The five-month-old strike at Covered Bridge Potato Chips in Hartland has come to an end after unionized workers voted in favour of a deal on Tuesday.
The two sides reached a collective agreement on Friday after negotiations resumed and then workers voted 71 per cent in favour of the deal on Tuesday night.
Carl Flanagan, a national representative for United Food and Commercial Workers Local 1288P, said the new contract includes improvements to the priority areas for the workers.
"It feels awesome to get the contract signed and get the folks back in where they belong and making the chips, to stop the boycott and now to help the company grow," he said.
The three-year agreement is retroactive to Jan. 1, 2016.
The new deal includes more money for boot and clothing allowances and a pay increase for workers. But Flanagan said the precise wage bump will be different, depending on the job classifications.
The key provision in the deal revolves around job security and seniority.
Under this agreement, employees who have been working, for example, on a night shift will have the opportunity to apply for a new job that opens up during the day.
Calls and emails to the company, requesting an interview, have not been returned.
'5 months was well worth it'
Patrick Colford, the president of the New Brunswick Federation of Labour, said he's been in contact with the company's unionized workers and they are looking forward to getting back on the job.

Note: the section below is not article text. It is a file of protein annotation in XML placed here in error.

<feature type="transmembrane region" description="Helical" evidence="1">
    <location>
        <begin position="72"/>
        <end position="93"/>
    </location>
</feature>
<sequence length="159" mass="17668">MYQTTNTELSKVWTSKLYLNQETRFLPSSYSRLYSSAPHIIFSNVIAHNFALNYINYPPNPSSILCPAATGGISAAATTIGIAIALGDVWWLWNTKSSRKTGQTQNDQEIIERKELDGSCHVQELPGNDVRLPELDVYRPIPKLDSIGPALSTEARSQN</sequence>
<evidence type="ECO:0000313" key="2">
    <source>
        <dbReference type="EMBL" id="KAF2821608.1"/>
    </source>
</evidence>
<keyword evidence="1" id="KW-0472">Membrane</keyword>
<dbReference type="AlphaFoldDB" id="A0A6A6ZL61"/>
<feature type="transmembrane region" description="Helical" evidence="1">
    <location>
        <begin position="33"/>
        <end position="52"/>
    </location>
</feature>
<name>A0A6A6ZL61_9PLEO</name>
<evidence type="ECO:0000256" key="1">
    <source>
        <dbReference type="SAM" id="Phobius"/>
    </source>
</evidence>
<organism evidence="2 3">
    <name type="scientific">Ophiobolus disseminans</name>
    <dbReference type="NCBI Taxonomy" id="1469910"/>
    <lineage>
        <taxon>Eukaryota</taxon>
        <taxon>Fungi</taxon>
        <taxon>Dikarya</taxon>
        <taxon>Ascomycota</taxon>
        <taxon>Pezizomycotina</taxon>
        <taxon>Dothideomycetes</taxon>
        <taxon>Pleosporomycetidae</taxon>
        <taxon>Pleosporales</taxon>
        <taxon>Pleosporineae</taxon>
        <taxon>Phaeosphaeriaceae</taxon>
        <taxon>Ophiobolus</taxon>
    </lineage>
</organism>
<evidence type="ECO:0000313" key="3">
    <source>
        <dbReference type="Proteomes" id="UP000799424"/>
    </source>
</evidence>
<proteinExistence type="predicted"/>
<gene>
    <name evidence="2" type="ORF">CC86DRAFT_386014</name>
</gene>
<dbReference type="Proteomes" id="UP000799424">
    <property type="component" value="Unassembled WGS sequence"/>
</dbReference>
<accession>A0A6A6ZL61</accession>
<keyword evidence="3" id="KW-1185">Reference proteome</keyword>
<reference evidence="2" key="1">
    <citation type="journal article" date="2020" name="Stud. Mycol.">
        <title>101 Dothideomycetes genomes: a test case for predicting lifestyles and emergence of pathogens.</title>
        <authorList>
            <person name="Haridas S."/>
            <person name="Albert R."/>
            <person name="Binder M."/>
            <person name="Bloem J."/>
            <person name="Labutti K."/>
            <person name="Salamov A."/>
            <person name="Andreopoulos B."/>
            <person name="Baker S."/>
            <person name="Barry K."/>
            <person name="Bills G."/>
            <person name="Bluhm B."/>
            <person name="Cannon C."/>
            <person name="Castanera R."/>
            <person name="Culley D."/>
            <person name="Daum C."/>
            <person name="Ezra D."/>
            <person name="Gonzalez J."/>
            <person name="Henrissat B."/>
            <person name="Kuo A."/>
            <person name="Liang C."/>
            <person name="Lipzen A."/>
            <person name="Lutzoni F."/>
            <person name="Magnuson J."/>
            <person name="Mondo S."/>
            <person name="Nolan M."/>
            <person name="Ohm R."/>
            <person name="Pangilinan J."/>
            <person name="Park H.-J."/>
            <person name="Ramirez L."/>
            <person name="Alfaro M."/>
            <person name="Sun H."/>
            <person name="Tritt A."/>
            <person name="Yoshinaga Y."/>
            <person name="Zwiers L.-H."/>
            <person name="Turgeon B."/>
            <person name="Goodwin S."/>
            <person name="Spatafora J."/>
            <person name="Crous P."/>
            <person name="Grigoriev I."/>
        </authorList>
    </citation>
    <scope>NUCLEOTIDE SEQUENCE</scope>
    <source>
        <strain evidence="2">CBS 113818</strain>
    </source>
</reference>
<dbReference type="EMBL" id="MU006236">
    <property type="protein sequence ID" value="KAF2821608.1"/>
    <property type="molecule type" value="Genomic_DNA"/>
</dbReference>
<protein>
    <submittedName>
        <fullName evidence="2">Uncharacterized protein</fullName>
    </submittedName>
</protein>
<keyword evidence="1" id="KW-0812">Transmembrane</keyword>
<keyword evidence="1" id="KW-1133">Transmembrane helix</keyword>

"I firmly believe that the five months was well worth it," Colford said.
"I had the opportunity to talk to some of the members this morning, they feel this was a great victory for all workers, all the workers up at the plant."
Workers are expected to return to work next Tuesday.
Colford said the boycott of Covered Bridge chips that the union had called for is now over. He said he purchased a bag of the chips on his way to work on Wednesday morning.
The UFCW's Flanagan said he believes the boycott had a major impact on the company's decision to return to the bargaining table.
The union leader said when the call for a boycott went national last week, the employer requested a new bargaining session.
"It took five months to get the deal because the employer did not want to recognize that it was going to be a unionized shop," Flanagan said.
Despite the lengthy strike, he said he is not predicting a strained relationship between the workers who went on strike and those in management or those who remained on the job.
"It's been one of the most peaceful picket lines that I've ever participated in. I got to tell you that I felt really good when we had the membership meeting [Tuesday] and the folks that were inside were sitting at the same table as the folks who were outside," Flanagan said.
"So I don't think it is going to be a big hurdle for us to cross to get the folks all back and working in the same direction."